One of my favorite garden tools is my small pruner. It fits so nicely in the palm of my hand. It glides together smoothly, then pops back out, ready for another task. I feel so powerful when I have it tucked in my back pocket, even if I don't always need to pull it out to snip a stray branch out of the way.
But just like any other tool in the shed, you have to know what you are doing with it. After basic pruning to get rid of disease and broken limbs, the rest of the process generally happens after a plant has flowered. If the shrub flowers in the spring, leave it alone right now. It is setting its blossoms for warmer weather. Because they flower at different times of the year, you are pruning something just about every month of the year. I get a lot of letters asking when different woody shrubs can be trimmed. Here are a few of the top species you have asked about:
• Barberry. Also known as Berberis, this dark-plum shrub has a rich color and looks great with lime green foliage of spirea or hosta. But look out! It has a lot of sharp spikes. This makes a great choice to plant under your windows or on the property line as a safety feature in your landscape.
Put this one on your pruning calendar to reshape in early summer. The plant starts to flush out its new shoots in the late summer. It will be a good time to prune out the dead branches, always cutting back to a healthy part of the stem. Because it has sharp spikes, be sure to use gloves when you reach in there to prune. Cut the tips back by two-thirds so they will keep pushing more shoots out from the base of the plant. They are putting on their fall berries right now, so let them go for the winter.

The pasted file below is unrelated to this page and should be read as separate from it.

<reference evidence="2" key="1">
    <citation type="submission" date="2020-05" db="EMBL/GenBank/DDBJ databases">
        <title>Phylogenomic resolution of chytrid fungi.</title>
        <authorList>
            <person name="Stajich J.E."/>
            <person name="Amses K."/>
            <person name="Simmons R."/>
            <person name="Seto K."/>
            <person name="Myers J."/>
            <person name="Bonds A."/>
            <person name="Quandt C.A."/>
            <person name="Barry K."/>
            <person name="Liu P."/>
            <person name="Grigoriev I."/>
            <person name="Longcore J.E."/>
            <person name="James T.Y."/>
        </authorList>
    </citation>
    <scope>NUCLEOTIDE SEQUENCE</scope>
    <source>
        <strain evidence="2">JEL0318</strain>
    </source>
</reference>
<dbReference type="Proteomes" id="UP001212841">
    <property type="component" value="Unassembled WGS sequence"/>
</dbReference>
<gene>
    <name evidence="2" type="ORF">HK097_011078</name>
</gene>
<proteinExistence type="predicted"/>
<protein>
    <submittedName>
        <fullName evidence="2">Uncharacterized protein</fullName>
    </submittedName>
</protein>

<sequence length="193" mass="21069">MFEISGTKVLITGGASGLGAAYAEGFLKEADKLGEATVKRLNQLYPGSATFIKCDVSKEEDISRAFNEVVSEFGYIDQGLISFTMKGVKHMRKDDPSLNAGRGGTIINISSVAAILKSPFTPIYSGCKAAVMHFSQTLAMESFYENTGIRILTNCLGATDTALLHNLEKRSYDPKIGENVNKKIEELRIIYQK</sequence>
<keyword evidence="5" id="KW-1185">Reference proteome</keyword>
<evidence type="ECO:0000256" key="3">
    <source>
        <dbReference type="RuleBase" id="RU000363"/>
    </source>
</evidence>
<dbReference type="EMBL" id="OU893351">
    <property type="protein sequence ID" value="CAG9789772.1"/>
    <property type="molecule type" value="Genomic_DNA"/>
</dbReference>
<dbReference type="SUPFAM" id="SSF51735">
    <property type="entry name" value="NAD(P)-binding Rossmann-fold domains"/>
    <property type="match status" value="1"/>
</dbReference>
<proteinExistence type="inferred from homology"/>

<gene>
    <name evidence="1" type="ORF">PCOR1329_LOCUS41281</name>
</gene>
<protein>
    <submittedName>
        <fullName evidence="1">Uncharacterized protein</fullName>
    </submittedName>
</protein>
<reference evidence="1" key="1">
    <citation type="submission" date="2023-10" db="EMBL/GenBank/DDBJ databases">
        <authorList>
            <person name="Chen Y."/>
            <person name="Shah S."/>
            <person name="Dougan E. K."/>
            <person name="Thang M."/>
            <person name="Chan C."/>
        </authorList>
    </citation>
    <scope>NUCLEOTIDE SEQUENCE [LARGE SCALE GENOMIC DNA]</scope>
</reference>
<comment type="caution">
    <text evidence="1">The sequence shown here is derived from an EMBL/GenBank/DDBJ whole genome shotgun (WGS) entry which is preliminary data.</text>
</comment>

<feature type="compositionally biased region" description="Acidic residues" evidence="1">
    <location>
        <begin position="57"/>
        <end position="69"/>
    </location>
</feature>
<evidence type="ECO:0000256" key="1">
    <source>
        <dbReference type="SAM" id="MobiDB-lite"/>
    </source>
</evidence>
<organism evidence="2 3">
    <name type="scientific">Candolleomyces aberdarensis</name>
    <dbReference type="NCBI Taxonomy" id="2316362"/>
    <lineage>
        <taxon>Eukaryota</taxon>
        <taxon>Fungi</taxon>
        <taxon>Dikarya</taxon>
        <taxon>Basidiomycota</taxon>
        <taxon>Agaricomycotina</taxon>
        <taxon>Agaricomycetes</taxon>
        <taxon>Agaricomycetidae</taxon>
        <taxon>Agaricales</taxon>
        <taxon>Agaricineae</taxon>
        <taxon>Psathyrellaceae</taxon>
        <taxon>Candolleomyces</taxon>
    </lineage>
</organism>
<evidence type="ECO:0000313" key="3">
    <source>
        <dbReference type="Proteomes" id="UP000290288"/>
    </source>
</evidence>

• Butterfly Bush. I could wallpaper my living room with the number of letters I receive asking about Buddleja davidii. This beauty needs to be pruned in early to mid-spring just after Jack Frost is done for the season. It might seem crazy, but you should cut all of the branches down, leaving just a few shoots on the stem. In many cases, the plant will be about six inches above the soil line. Don't worry because it will grow vigorously over the summer.
If your butterfly bush hasn't been pruned in many years, it will show the signs of weakness. Lots of thin arching stems and spindly flowers are typical of an ignored Buddleja. Cut it down to its original stem and you will see it flush again later in the summer.
•Redtwig dogwood. This shrub really shows off in the fall and winter, so don't do a lot of pruning just yet. Cornus alba 'Sibirica' sprouts lots of green leaves through the summer, then drops the leaves to show off its bright red stems in the winter.
Prune out the old wood to coax new shoots around the base. Snip off the new growth at the ends in the early spring to keep its framework uniform.
•Cotoneaster. I had a very sad cotoneaster in my side garden when we first moved into our house. My husband said, "Want me to pull that dead thing out for you?" How sweet! But instead, I pruned it almost to the ground and it has thrived ever since. Prune regularly in the winter. Get rid of anything that isn't producing foliage or fruit. If they are bare at the base, cut those stems a couple of inches from the ground. Snip off overcrowded branches to help the plant flourish. This year, my plant looks better, but still needs a couple more seasons of tending before it will be full again.
Just like the rest of us.
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